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[Edition. In this answer I wrote about "philosophical logic" and "mathematical logic" in usual sense of these terms. But I also think that the difference between them is very conventional. For example, people studying knowledge formally by means of modal epistemic logics (as formal models) and those who studying provability logics to a large extent (if one forgets about actual motivations) are doing the same things -- they are investigating various modal logics.]

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"My question is about relations between logic as part of philosophy and mathematical logic from the second half of the 20th century when its seems that connections between these two areas have weakened."

"I am quite curious also about the reasons for the much weaker connections between mathematical logic and formal models developed by philosophers at the later part of the 20th century."

The main reason is that mathematical logic concerns with models of mathematical thought, but philosophical logic builds models for various parts of philosophy which are very different from mathematics (i. e. they may use modalities, analogy, induction and so on).

To give one example of "formal models developed in philosophy that had become important in mathematical logic", Provability logic is such an example. To quote from Stanford Encyclopedia of philosophy:

"Provability logic is a modal logic that is used to investigate what arithmetical theories can express in a restricted language about their provability predicates."

So, provability logics are modal logics which capture provability in formal systems of mathematical logic. Provability logic is regarded as an area of mathematical logic (which represented by Robert M. Solovay, George Boolos, Sergei Artemov, Lev Beklemishev, Giorgi Japaridze, Dick de Jongh and so on) and it uses models, ideas and techniques from modal logic which is (in any case, was) part of philosophical logic.

"Another thing I am curious about is to what extent for the applications to computer science formal models described by philosophers turned out to be useful."

Again, the original papers by Kripke was by no means concerned with computer science. Kripke discovered another way of interpreting the modalities and the context was philosophical one. But today the whole field of program verification in CS is based on modal logic. A lot of specific modal logics are developed in CS which model specific aspects (temporal logics, dynamic logics and so on). Crucial results about them such as expresiveness, decidability and completeness are proved using essentialy the same ideas as those from original papers in philosophical context.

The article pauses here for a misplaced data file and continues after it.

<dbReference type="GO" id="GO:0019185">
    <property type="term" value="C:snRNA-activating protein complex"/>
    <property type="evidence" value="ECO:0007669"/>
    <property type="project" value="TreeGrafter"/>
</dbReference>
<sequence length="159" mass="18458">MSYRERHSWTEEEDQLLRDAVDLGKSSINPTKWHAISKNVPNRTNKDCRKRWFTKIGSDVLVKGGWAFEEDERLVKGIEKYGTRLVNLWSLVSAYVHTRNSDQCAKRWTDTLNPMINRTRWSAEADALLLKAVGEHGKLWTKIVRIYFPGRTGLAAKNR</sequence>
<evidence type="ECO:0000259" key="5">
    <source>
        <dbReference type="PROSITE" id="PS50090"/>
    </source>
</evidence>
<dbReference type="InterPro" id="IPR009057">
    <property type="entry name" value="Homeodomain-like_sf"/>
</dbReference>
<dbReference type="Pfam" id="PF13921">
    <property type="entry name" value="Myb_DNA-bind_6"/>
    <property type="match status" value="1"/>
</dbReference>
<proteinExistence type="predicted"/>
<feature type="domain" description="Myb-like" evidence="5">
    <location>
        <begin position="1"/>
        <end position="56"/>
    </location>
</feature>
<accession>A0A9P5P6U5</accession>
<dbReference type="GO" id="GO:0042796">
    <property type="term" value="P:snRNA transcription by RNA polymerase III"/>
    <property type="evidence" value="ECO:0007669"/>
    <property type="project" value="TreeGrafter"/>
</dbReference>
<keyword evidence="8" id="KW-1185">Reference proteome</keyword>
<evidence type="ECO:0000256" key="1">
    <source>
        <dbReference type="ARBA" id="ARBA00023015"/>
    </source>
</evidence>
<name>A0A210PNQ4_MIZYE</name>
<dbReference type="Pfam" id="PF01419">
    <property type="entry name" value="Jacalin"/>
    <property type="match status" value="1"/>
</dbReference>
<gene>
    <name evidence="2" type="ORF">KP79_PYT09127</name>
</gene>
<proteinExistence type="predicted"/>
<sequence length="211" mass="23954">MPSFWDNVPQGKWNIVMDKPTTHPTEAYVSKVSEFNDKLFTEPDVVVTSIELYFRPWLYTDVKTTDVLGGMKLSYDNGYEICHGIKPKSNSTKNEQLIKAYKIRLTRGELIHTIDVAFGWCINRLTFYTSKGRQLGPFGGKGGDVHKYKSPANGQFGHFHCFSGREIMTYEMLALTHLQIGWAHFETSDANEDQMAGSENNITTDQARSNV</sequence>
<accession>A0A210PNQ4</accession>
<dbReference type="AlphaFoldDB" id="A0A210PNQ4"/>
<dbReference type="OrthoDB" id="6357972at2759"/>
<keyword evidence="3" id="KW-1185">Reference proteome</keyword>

Finally, to speak "about works in philosophical logic that were motivated or influenced by developments in mathematical logic", I quote from what I said in the meta thread:

"A new interesting field in philosophy is growing in this century often called Formal Philosophy (this term I believe has its origin from the title of Richard Montague's collected papers book). People of this field (among them R. Montague, H. Putnam, E. Zalta, D. Bonnay...) are trying to solve philosophical problems using formal logic. Particularly, and this is important, many of them try to formalize such kinds of reasoning as modality, induction, analogy, simplicity, naturality, generalization and so on as well as concrete philosophical theories (which are of course in the domain of philosophical logic) using formalisms and methods of mathematical logic.

1. Works by Montague show that natural language is not SO MUCH different from formal languages, its syntax and semantics has strong structure. You may say that they are semiformal. That is why we may apply all the techniques and results from mathematical logic, in which specificaly mathematical languages are formalized and deeply studied. As a result we have a field of formal theory of natural language and its aspects (grammar, semantics, development and so on). You may see the broad range of topics presented on this conference: http://lacl.gforge.inria.fr/lacl-2011/appel.html. This opens the way for doing philosophy of language by formalizing the problems and answer them by mathematical proof.

2. The work of Hilary Putnam presents attempts to tackle the problems of philosophy of mind and philosophy of language by comparing with formal models. To quote from his "Models and reality" paper: "In this paper I want to take up Skolem's arguments, not with the aim of refuting them, but with the aim of extending them in somewhat the direction he seemed to be indicating. It is not my claim that the "Lowenheim-Skolem paradox" is an antinomy in formal logic; but I shall argue that it is an antinomy, or something close to it, in philosophy of language. Moreover, I shall argue that the resolution of the antinomy - the only resolution that I myself can see as making sense - has profound implications for the greate metaphysical dispute about realism which has always been the central dispute in the philosophy of language." See his collected papers.

3. Edward Zalta in his Principia Metaphysica has formalization of general notions of abstract and concrete objects. In mathematics (today) the most basic objects are sets. In Leibniz' Monadology (which is pure philosophical theory) they are monads. Zalta formalizes the monads and does Monadology formally. As well as Plato's theory of forms, theory of meinongian objects, theory of situations, the theory of worlds, theory of times. Moreover, Zalta claims that his formalization enables to obtain new useful abstract notions (objects) automaticaly by mechanized theorem proving. See his home page."